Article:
Looking around online, I found several instances of people wanting to chroot sftp on 10.5 server. The purpose being, they want to give access to sftp for users they may not trust, and want to keep them where they belong over sftp.
Unfortunately, there were a couple pieces missing from the instructions. So, thought I would fix that.
First, make a backup of /etc/sshd_config. While it should be easy enough to back out these changes, it’s just good practice to make a backup.
Second, create a directory for the “jail”. In my case, this was in /Volumes/Data/Websites/username.
The key here is that all directories up to and including the username directory must be read only by everyone but root when it comes to POSIX directories. So / would need to be root:group, and something like rwxr-xr-x. That goes for /Volumes, /Volumes/Data and /Volumes/Data/Websites.
The rest is all in the /etc/sshd_config
Comment out (with a #):
Subsystem sftp /usr/libexec/sftp-server
Subsystem sftp internal-sftp
At the end of the sshd_config, add:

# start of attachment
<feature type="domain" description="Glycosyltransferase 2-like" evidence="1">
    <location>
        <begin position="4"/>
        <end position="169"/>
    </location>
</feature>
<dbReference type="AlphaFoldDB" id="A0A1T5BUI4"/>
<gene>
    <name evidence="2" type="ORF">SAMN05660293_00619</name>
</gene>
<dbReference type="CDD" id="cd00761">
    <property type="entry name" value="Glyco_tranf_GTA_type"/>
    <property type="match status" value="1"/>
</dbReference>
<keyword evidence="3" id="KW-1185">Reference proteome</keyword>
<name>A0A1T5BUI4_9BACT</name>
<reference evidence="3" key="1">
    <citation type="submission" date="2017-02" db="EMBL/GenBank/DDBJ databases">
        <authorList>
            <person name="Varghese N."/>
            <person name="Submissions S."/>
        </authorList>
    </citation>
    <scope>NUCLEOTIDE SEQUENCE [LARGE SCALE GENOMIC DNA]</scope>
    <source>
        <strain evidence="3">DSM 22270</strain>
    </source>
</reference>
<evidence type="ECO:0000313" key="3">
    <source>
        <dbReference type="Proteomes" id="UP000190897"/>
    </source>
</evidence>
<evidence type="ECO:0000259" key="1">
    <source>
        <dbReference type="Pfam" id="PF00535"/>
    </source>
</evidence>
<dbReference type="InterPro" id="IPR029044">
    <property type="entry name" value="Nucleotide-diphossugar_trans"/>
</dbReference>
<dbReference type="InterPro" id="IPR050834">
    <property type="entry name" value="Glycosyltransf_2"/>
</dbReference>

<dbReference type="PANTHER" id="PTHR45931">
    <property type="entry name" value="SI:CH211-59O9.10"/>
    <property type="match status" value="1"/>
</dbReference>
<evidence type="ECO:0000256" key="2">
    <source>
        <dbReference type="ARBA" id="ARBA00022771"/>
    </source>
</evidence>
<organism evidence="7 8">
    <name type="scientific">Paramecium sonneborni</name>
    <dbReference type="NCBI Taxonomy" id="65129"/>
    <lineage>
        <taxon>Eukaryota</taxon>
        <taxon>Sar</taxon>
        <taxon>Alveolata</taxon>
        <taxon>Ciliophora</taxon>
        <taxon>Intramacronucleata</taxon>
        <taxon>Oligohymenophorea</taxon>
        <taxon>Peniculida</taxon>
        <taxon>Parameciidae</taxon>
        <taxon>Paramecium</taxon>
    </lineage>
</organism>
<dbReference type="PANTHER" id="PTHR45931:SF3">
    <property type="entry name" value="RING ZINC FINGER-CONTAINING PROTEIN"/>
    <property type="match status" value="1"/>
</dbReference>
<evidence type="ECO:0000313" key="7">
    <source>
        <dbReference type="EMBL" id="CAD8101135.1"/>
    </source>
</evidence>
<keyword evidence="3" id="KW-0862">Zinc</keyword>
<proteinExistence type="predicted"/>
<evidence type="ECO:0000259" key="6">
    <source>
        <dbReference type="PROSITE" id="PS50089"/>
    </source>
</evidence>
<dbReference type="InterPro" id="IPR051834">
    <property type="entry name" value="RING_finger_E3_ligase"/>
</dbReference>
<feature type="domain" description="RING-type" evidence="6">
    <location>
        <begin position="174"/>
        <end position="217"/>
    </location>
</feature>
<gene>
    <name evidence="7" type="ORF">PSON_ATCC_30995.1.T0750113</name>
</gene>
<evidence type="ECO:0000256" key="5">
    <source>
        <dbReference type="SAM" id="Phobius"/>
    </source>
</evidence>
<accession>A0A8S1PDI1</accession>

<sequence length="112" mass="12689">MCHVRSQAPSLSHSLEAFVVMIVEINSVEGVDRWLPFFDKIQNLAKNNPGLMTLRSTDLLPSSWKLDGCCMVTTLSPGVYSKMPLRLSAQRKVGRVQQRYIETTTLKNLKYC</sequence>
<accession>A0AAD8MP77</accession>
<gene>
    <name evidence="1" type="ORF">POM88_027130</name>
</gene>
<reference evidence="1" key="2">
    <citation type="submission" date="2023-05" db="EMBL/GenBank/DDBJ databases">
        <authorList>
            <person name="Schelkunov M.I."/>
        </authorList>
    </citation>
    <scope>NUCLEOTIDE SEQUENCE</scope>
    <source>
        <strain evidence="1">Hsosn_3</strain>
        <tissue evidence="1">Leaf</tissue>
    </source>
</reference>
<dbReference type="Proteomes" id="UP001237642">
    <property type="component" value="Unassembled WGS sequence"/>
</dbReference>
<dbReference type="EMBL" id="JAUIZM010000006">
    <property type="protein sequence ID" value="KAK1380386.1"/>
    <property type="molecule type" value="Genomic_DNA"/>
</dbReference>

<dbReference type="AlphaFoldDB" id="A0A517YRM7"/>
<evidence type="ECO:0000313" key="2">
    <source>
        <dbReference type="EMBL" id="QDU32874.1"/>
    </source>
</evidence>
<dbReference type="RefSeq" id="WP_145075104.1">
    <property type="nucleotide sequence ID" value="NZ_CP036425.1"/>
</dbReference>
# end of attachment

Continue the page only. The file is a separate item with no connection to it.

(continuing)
Match User username
Or, if you want to enforce on a group:
Match Group usergroup
You can add both, and ssh will read from first to last. So, if you want specific users to go to specific folders, you can add them first, then end with a group policy.
Lastly, while testing this, make sure to watch /var/log/secure.log. You’ll see errors there when it doesn’t work. My problem, when working on this, was the write ability for users other than root on the parent directories. I had to systematically remove group and other write before it would work.
Those errors looked like:
fatal: bad ownership or modes for chroot directory component "/"
In the case of the root directory.
Lastly, this will remove SSH capability for the user specified. They will only be able to SFTP, but they’ll be locked into the directory specified. Great for a random student groups, in my case, that need to have a website, but you don’t necessarily want running wild on your system.